Council of Europe raises 'significant concerns' over controversial Judicial Appointments Bill

The organisation is urging the Irish authorities to "reconsider this matter'

Council of Europe raises 'significant concerns' over controversial Judicial Appointments Bill

Picture by: Winfried Rothermel/DPA/PA Images

The Council of Europe's anti-corruption body says it has 'significant concerns' about having a lay majority appointing judges, as planned in the Government's Judicial Appointments Bill.

In a report out today, the Council of Europe Group of States Against Corruption (GRECO) says it is questionable whether the proposals are in line with European standards.

Under the proposals - which are currently before the Seanad - a new Judicial Appointments Commission would be established, with a lay-chairperson and a majority of lay-members.

The bill has drawn significant criticism - including from Attorney General Seamus Woulfe, who earlier this year described the legislation as a "dog’s dinner".

The new GRECO report calls on the Government to ensure there is "substantial judicial representation" on the proposed commission, in order to help secure judicial independence.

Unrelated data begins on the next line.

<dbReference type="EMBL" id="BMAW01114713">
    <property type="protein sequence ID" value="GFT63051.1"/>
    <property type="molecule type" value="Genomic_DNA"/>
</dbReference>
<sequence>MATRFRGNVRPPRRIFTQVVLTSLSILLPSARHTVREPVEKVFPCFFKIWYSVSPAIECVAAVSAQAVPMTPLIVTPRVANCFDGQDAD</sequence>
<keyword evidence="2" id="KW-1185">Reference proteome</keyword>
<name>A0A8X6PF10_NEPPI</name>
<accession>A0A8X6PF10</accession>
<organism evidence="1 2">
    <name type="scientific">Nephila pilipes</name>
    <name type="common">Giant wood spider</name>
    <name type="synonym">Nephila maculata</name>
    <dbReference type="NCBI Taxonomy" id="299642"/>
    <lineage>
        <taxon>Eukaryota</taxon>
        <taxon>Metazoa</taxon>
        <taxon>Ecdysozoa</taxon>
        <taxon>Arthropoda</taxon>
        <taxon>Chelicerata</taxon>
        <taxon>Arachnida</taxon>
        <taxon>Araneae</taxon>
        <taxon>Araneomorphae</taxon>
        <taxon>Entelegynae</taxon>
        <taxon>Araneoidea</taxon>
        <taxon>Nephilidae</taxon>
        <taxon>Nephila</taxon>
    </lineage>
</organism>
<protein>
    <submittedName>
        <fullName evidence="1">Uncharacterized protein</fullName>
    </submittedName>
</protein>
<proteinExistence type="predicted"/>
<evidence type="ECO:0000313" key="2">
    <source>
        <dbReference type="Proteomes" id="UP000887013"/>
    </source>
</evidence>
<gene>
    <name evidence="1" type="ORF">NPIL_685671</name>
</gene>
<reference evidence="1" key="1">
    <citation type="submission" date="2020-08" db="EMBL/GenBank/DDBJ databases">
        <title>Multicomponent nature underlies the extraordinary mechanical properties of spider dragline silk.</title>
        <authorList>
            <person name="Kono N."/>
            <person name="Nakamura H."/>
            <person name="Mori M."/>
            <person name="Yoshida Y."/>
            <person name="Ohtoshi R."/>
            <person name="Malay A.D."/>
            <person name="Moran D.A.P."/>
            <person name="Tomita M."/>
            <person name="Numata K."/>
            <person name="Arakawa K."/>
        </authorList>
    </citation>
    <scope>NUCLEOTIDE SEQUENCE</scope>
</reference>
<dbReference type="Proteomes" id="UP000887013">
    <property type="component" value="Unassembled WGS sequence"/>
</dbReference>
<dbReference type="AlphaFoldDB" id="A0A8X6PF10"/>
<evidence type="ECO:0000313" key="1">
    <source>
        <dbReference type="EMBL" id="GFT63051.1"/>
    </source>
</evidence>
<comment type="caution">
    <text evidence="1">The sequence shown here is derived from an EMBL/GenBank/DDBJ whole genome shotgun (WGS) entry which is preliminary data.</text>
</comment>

The report states: "The controversial Bill, which has been subject to some amendments in this respect, is still under debate in Parliament, subject to critical media attention, and has been heavily criticised by the judiciary on grounds that GRECO assesses to be reasonable.

"GRECO urges the authorities to reconsider this matter in order to limit potential risks of improper influence from the executive/political power over the appointment process to the judiciary, or any perception thereof, and to do so in close co-operation with the judicial authorities."


The report from Europe's main human rights organisation also highlights that Ireland has only implemented 3 of 11 recommendations on prevention of corruption in respect of politicians, judges and prosecutors.

It says its overall level of compliance is low and unsatisfactory.

In a statement, Justice Minister Charlie Flanagan said he welcomed the report, and suggested that work is under way to address some of the concerns raised.

On the subject of the Judicial Appointments Bill, Minister Flanagan said: "There will be a very strong judicial presence on this body, along with a lay majority of suitably qualified and carefully selected individuals. The Public Appointments Service will select individuals with the skills and expertise needed to carry out this very important function.

"I am confident that the appointment to the Commission of the Chief Justice of the Supreme Court, along with the Presidents of the four other courts will represent a substantial judicial representation on this body."